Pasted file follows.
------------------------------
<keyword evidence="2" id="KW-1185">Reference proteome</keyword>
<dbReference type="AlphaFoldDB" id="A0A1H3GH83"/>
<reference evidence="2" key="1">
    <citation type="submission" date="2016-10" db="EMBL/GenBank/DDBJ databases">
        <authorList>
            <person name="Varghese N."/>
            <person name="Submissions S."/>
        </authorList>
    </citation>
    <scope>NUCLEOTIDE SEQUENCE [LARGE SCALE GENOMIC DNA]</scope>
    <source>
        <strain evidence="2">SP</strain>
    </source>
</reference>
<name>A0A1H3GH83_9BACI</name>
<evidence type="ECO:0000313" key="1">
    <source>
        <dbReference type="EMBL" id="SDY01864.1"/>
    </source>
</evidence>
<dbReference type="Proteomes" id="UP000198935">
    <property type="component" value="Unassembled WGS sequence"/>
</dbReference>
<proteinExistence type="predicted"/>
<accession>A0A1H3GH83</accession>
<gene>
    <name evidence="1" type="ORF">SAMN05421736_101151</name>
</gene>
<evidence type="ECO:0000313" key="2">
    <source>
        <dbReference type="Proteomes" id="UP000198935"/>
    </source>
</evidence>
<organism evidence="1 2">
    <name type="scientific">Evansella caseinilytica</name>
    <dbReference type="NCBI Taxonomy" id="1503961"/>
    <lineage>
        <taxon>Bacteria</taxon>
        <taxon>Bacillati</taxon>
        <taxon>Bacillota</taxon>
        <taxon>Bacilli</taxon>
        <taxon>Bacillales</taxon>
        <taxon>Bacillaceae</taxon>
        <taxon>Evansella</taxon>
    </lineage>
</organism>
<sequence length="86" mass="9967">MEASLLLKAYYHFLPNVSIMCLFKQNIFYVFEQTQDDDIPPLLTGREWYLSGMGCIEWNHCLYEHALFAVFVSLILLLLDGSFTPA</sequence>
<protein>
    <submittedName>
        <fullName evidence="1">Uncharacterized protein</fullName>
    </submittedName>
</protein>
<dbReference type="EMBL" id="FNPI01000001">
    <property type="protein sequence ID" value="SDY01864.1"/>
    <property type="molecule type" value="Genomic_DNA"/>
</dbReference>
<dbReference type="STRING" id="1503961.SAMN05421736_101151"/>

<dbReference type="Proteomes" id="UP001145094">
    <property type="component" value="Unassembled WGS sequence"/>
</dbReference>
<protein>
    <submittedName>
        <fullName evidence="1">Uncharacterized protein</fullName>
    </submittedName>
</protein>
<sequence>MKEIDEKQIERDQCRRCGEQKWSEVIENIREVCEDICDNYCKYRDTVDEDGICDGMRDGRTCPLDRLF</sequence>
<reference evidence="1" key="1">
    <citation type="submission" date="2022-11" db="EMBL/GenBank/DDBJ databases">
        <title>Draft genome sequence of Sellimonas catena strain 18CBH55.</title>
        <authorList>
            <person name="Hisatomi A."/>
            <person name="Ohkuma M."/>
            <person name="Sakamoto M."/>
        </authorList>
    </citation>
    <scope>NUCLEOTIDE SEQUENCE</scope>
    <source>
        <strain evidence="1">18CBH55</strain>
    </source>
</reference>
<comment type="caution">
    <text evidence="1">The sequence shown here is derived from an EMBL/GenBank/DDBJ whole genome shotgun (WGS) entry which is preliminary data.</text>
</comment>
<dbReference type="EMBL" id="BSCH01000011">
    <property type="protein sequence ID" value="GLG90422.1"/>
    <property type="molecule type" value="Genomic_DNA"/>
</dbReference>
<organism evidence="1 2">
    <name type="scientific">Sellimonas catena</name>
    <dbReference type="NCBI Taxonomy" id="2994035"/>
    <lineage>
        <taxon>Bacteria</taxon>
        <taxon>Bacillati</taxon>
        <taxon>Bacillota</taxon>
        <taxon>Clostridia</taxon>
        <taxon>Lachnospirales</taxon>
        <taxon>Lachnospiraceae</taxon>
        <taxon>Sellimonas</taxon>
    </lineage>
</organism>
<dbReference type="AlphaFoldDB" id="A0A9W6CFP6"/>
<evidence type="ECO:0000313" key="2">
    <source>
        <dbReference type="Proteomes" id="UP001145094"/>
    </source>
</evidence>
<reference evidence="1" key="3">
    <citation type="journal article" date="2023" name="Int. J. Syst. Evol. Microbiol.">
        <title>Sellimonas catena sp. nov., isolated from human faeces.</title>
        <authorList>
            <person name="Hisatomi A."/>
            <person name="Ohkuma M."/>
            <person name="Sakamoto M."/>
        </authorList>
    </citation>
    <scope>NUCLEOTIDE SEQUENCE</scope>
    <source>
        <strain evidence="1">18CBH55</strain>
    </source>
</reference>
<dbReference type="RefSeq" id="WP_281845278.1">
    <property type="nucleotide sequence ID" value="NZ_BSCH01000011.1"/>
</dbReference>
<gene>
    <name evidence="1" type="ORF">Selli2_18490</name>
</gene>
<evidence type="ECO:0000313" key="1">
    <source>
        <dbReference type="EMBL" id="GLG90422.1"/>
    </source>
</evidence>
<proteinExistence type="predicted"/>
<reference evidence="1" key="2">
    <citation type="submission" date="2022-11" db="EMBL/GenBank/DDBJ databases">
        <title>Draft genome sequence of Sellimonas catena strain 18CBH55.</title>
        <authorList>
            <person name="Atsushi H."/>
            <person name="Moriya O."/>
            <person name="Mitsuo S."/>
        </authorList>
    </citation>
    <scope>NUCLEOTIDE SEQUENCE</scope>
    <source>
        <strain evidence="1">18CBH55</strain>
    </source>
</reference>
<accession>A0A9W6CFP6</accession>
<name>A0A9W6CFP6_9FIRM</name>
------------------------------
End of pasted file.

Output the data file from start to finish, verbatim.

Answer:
<keyword evidence="2" id="KW-1185">Reference proteome</keyword>
<dbReference type="AlphaFoldDB" id="A0A1H3GH83"/>
<reference evidence="2" key="1">
    <citation type="submission" date="2016-10" db="EMBL/GenBank/DDBJ databases">
        <authorList>
            <person name="Varghese N."/>
            <person name="Submissions S."/>
        </authorList>
    </citation>
    <scope>NUCLEOTIDE SEQUENCE [LARGE SCALE GENOMIC DNA]</scope>
    <source>
        <strain evidence="2">SP</strain>
    </source>
</reference>
<name>A0A1H3GH83_9BACI</name>
<evidence type="ECO:0000313" key="1">
    <source>
        <dbReference type="EMBL" id="SDY01864.1"/>
    </source>
</evidence>
<dbReference type="Proteomes" id="UP000198935">
    <property type="component" value="Unassembled WGS sequence"/>
</dbReference>
<proteinExistence type="predicted"/>
<accession>A0A1H3GH83</accession>
<gene>
    <name evidence="1" type="ORF">SAMN05421736_101151</name>
</gene>
<evidence type="ECO:0000313" key="2">
    <source>
        <dbReference type="Proteomes" id="UP000198935"/>
    </source>
</evidence>
<organism evidence="1 2">
    <name type="scientific">Evansella caseinilytica</name>
    <dbReference type="NCBI Taxonomy" id="1503961"/>
    <lineage>
        <taxon>Bacteria</taxon>
        <taxon>Bacillati</taxon>
        <taxon>Bacillota</taxon>
        <taxon>Bacilli</taxon>
        <taxon>Bacillales</taxon>
        <taxon>Bacillaceae</taxon>
        <taxon>Evansella</taxon>
    </lineage>
</organism>
<sequence length="86" mass="9967">MEASLLLKAYYHFLPNVSIMCLFKQNIFYVFEQTQDDDIPPLLTGREWYLSGMGCIEWNHCLYEHALFAVFVSLILLLLDGSFTPA</sequence>
<protein>
    <submittedName>
        <fullName evidence="1">Uncharacterized protein</fullName>
    </submittedName>
</protein>
<dbReference type="EMBL" id="FNPI01000001">
    <property type="protein sequence ID" value="SDY01864.1"/>
    <property type="molecule type" value="Genomic_DNA"/>
</dbReference>
<dbReference type="STRING" id="1503961.SAMN05421736_101151"/>

<dbReference type="Proteomes" id="UP001145094">
    <property type="component" value="Unassembled WGS sequence"/>
</dbReference>
<protein>
    <submittedName>
        <fullName evidence="1">Uncharacterized protein</fullName>
    </submittedName>
</protein>
<sequence>MKEIDEKQIERDQCRRCGEQKWSEVIENIREVCEDICDNYCKYRDTVDEDGICDGMRDGRTCPLDRLF</sequence>
<reference evidence="1" key="1">
    <citation type="submission" date="2022-11" db="EMBL/GenBank/DDBJ databases">
        <title>Draft genome sequence of Sellimonas catena strain 18CBH55.</title>
        <authorList>
            <person name="Hisatomi A."/>
            <person name="Ohkuma M."/>
            <person name="Sakamoto M."/>
        </authorList>
    </citation>
    <scope>NUCLEOTIDE SEQUENCE</scope>
    <source>
        <strain evidence="1">18CBH55</strain>
    </source>
</reference>
<comment type="caution">
    <text evidence="1">The sequence shown here is derived from an EMBL/GenBank/DDBJ whole genome shotgun (WGS) entry which is preliminary data.</text>
</comment>
<dbReference type="EMBL" id="BSCH01000011">
    <property type="protein sequence ID" value="GLG90422.1"/>
    <property type="molecule type" value="Genomic_DNA"/>
</dbReference>
<organism evidence="1 2">
    <name type="scientific">Sellimonas catena</name>
    <dbReference type="NCBI Taxonomy" id="2994035"/>
    <lineage>
        <taxon>Bacteria</taxon>
        <taxon>Bacillati</taxon>
        <taxon>Bacillota</taxon>
        <taxon>Clostridia</taxon>
        <taxon>Lachnospirales</taxon>
        <taxon>Lachnospiraceae</taxon>
        <taxon>Sellimonas</taxon>
    </lineage>
</organism>
<dbReference type="AlphaFoldDB" id="A0A9W6CFP6"/>
<evidence type="ECO:0000313" key="2">
    <source>
        <dbReference type="Proteomes" id="UP001145094"/>
    </source>
</evidence>
<reference evidence="1" key="3">
    <citation type="journal article" date="2023" name="Int. J. Syst. Evol. Microbiol.">
        <title>Sellimonas catena sp. nov., isolated from human faeces.</title>
        <authorList>
            <person name="Hisatomi A."/>
            <person name="Ohkuma M."/>
            <person name="Sakamoto M."/>
        </authorList>
    </citation>
    <scope>NUCLEOTIDE SEQUENCE</scope>
    <source>
        <strain evidence="1">18CBH55</strain>
    </source>
</reference>
<dbReference type="RefSeq" id="WP_281845278.1">
    <property type="nucleotide sequence ID" value="NZ_BSCH01000011.1"/>
</dbReference>
<gene>
    <name evidence="1" type="ORF">Selli2_18490</name>
</gene>
<evidence type="ECO:0000313" key="1">
    <source>
        <dbReference type="EMBL" id="GLG90422.1"/>
    </source>
</evidence>
<proteinExistence type="predicted"/>
<reference evidence="1" key="2">
    <citation type="submission" date="2022-11" db="EMBL/GenBank/DDBJ databases">
        <title>Draft genome sequence of Sellimonas catena strain 18CBH55.</title>
        <authorList>
            <person name="Atsushi H."/>
            <person name="Moriya O."/>
            <person name="Mitsuo S."/>
        </authorList>
    </citation>
    <scope>NUCLEOTIDE SEQUENCE</scope>
    <source>
        <strain evidence="1">18CBH55</strain>
    </source>
</reference>
<accession>A0A9W6CFP6</accession>
<name>A0A9W6CFP6_9FIRM</name>